Here is a helpful video on Box and Whisker Plots (also known as Box Plots) from DMS Flipped Maths
This exercise involves reading and analysing data from charts, calculating averages and percentages and estimating length. It will also help you with the Driving Theory Test and hopefully help you to stay safe when you are driving.
There is an interactive version here and a worksheet version here.
Here is a video from UK maths teacher explaining how to draw box plots.
Here is a great interactive exercisefrom www.cimt.plymouth.ac.uk to make sure you understand box and whisker diagrams.
Can you correctly answer the questions about this graph?
There are two extra questions on the worksheet which are also below.
- Draw a suitable chart to display this data.
- Write two interesting facts that the graph shows.
In May 2015 the United Kingdom went to the polls. A Conservative Government was elected. The UK uses the “first past the post” electoral system. The country is divided into 650 constituencies. The candidate with the most votes from each constituency is elected.
Most other countries in Europe use various forms of proportional representation. This means that the number of MP’s for each party would be proportional to the number of votes that were cast for them. (There are many different forms of PR, but in this exercise, to keep it simple we are going to work out the number of MPs by dividing the vote for each party by the total vote and then multiplying by 650, which is the total number of MP’s in the House of Commons. )
First fill in the missing numbers in this table. You will need a calculator. Remember that to round to two decimal places you need to look at the 3rd decimal place. If this is 5 or more round the 2nd decimal place up. If it is less than 5 then ignore it. eg 34.349239=34.35 to 2dp. 2.983432909=2.98 to 2 dp.
If you got the first exercise correct I want you to illustrate your results with two pie charts. Use this table to work out the degrees for each party. You can draw them in excel or with a protractor and pencil.
If you would rather do this exercise using a worksheet download here.
This is one in a large series of short videos from NCETM showing how people use maths at work. See the others here.
This video is quite long so you might want to watch it in two sittings, but it does explain clearly what higher GCSE students need to know about transformation of graphs. Thank you Ukmathsteacher!
GCSE students need to be able to work out the equation of a graph from what it looks like.
If it’s a straight line graph you just need to look for two things.
1. The Intercept. This is where the line crosses the y axis.
2. The gradient. This is the steepness of the line. If the line goes up from left to right it will be positive. If the line goes down from left to right it will be negative. The larger the number the steeper the line.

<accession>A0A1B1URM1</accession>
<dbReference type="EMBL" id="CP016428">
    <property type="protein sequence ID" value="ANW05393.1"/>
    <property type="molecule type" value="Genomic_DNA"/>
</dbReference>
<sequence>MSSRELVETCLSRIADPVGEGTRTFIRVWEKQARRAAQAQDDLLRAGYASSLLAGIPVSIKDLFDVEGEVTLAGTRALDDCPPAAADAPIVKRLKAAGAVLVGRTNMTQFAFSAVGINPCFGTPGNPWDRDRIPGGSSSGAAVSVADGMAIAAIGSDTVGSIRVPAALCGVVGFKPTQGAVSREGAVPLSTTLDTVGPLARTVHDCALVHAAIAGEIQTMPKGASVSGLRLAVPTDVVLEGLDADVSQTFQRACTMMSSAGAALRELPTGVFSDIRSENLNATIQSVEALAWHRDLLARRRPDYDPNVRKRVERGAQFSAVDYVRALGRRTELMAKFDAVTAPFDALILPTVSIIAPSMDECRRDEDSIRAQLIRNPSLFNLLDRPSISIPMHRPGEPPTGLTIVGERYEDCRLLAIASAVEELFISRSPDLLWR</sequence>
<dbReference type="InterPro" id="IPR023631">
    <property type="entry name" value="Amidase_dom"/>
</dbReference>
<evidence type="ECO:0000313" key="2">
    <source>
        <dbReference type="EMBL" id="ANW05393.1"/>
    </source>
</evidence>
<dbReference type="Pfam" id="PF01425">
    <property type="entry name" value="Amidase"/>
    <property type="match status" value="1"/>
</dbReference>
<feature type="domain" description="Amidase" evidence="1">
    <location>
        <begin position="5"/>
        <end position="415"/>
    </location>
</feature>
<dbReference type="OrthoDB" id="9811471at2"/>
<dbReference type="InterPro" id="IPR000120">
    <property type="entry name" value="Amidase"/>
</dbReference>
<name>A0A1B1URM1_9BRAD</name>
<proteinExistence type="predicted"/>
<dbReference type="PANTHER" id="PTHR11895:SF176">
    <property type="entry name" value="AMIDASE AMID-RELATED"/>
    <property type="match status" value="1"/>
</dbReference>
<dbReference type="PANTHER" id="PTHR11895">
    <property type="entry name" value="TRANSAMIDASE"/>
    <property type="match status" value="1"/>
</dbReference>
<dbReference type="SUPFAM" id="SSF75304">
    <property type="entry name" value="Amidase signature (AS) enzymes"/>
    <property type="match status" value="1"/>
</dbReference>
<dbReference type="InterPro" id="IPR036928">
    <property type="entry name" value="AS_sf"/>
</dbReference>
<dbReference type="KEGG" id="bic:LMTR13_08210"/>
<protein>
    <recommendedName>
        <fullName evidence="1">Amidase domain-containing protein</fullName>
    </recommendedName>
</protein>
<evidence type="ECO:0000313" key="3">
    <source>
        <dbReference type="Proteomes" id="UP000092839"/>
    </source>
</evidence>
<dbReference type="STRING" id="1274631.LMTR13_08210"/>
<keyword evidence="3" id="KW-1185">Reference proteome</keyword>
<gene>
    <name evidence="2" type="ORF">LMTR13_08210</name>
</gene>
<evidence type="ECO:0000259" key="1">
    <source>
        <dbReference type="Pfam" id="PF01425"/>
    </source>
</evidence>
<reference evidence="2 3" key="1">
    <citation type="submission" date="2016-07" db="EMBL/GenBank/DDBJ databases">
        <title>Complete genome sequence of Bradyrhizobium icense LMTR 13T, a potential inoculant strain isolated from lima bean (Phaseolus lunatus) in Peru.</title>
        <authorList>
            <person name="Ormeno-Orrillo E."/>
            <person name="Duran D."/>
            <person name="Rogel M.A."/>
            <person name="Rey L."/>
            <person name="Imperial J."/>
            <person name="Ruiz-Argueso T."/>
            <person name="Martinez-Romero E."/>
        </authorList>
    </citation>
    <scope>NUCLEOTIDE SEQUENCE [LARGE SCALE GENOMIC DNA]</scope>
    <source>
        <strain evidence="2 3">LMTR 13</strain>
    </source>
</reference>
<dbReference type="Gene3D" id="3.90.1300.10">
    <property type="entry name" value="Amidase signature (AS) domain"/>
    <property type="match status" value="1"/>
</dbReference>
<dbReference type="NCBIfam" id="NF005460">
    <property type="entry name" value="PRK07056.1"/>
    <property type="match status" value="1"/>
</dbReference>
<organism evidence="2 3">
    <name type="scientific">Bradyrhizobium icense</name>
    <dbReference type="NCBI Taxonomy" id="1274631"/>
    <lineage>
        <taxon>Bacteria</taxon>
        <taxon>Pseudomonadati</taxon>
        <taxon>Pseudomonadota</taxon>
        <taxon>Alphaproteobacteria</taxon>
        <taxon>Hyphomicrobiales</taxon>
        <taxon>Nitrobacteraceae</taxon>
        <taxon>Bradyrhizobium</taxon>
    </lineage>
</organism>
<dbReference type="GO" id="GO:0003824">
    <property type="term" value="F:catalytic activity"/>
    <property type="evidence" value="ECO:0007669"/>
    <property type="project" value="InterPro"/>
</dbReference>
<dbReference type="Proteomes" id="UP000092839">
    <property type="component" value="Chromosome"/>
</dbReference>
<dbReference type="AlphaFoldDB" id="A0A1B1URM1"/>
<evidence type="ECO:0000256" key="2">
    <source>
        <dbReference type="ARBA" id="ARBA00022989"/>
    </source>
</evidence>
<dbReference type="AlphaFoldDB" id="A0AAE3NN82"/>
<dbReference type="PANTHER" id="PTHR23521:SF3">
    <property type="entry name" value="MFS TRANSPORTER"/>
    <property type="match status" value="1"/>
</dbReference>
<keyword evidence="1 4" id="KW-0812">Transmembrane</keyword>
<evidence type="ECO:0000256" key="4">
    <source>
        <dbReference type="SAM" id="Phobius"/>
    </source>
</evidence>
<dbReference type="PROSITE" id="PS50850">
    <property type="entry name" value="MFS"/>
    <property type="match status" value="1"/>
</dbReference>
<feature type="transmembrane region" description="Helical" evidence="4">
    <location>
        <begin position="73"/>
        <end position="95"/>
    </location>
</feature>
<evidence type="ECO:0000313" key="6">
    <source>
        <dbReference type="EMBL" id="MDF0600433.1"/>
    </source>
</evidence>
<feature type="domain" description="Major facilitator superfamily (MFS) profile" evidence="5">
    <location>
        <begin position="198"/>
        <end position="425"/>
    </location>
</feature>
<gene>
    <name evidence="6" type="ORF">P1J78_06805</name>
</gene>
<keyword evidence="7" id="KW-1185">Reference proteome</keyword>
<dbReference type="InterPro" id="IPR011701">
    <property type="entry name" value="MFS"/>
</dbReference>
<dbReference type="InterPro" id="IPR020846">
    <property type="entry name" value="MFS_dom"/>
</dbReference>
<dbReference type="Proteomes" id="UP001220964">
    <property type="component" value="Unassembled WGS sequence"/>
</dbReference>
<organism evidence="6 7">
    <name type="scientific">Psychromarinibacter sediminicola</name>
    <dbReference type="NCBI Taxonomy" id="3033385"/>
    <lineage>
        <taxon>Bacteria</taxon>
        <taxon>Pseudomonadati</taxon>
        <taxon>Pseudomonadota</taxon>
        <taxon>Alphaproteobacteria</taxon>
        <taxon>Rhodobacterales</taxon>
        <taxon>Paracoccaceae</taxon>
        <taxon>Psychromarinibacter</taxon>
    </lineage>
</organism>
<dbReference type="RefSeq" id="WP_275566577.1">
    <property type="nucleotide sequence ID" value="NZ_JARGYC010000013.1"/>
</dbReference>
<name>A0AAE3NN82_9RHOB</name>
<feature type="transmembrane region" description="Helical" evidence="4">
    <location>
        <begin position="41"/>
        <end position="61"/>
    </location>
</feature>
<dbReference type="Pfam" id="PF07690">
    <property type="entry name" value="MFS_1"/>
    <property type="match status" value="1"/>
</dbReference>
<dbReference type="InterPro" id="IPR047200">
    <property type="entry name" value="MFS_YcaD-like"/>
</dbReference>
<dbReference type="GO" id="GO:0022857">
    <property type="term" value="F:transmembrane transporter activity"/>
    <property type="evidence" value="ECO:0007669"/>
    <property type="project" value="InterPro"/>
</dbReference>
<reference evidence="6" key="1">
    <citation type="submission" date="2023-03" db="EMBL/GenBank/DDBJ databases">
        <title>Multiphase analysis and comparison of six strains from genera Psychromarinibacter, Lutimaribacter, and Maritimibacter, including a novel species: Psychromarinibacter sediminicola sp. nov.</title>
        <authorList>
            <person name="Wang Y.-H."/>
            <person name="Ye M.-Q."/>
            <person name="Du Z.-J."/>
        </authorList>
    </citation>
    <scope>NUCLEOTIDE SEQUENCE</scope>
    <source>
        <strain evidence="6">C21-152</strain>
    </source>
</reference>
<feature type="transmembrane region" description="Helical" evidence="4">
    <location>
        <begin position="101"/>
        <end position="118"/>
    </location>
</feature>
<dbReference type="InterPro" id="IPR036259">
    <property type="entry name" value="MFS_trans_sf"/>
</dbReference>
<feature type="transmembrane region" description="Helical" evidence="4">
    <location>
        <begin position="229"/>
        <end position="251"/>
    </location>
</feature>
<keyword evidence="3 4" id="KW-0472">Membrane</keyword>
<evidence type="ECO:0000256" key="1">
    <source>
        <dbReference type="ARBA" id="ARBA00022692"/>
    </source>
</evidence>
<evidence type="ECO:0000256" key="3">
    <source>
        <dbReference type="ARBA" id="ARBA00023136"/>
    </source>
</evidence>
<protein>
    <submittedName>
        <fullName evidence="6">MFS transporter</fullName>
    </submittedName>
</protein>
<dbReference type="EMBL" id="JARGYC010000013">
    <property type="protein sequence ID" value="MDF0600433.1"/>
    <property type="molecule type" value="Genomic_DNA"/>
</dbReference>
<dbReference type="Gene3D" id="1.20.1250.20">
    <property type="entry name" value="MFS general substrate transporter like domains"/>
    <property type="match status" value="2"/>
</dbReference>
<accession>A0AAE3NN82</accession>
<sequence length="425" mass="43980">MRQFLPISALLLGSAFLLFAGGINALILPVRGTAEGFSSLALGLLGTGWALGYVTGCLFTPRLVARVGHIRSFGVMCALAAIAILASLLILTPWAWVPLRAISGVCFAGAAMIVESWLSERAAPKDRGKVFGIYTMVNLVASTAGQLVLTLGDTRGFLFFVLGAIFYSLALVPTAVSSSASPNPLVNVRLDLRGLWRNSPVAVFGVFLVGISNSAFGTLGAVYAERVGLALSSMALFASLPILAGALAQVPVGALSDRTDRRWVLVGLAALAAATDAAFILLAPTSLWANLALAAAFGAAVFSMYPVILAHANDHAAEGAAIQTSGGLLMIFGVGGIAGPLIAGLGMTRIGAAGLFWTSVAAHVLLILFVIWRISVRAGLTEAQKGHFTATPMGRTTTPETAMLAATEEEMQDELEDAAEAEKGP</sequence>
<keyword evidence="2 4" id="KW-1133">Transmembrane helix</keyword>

This example shows the line y=2x-4. The line goes up two units for each unit it goes across. The gradient is 2÷1=2. It crosses the y axis at -4, so the intercept is -4.
Mathematicians use y=mx+c as the general formula for any straight line. The gradient is m and the intercept is c.
In May 2013 global levels of carbon dioxide in the atmosphere passed the milestone of 400 parts per million. This exercise will challenge your maths and help you understand why this is so important.
Can you design a bar chart or a pie chart to show this information?
How about carrying out a survey to find out which languages are spoken in your class/course or college? You will need to plan it carefully first, working out how to collect the data. Then analyse your data, putting it into tables. Finally present your data using graphs and charts in a format that will make people want to read it.
Interesting news today that the NHS want to introduce standardised health charts to monitor patients pulse, temperature, blood pressure, breathing rate, level of consciousness, and oxygen saturation. Apparently each hospital currently has its own chart, leading to confusion when staff move between hospitals.
Here is some of the coverage.
If ever there was a good example of “Functional Maths”, this is it! Everyone should have a basic understanding of these charts.
Maths with Graham would like to be able to access the video on the learning portal which explains how to use this chart, but searches haven’t yet managed to find it. Please let me know if you have the link.
Here is an excellent video that shows how statistics have shaped our world. How they have been used to show smoking causes causes lung cancer, to translate languages and even to understand our feelings.
The Joy of Stats
According to Vimeo
“Documentary which takes viewers on a rollercoaster ride through the wonderful world of statistics to explore the remarkable power they have to change our understanding of the world, presented by superstar boffin Professor Hans Rosling, whose eye-opening, mind-expanding and funny online lectures have made him an international internet legend.”
Here’s another great starter from Transum
This is the first in a series of Functional Skills resources about climate change and what the Government could do about it.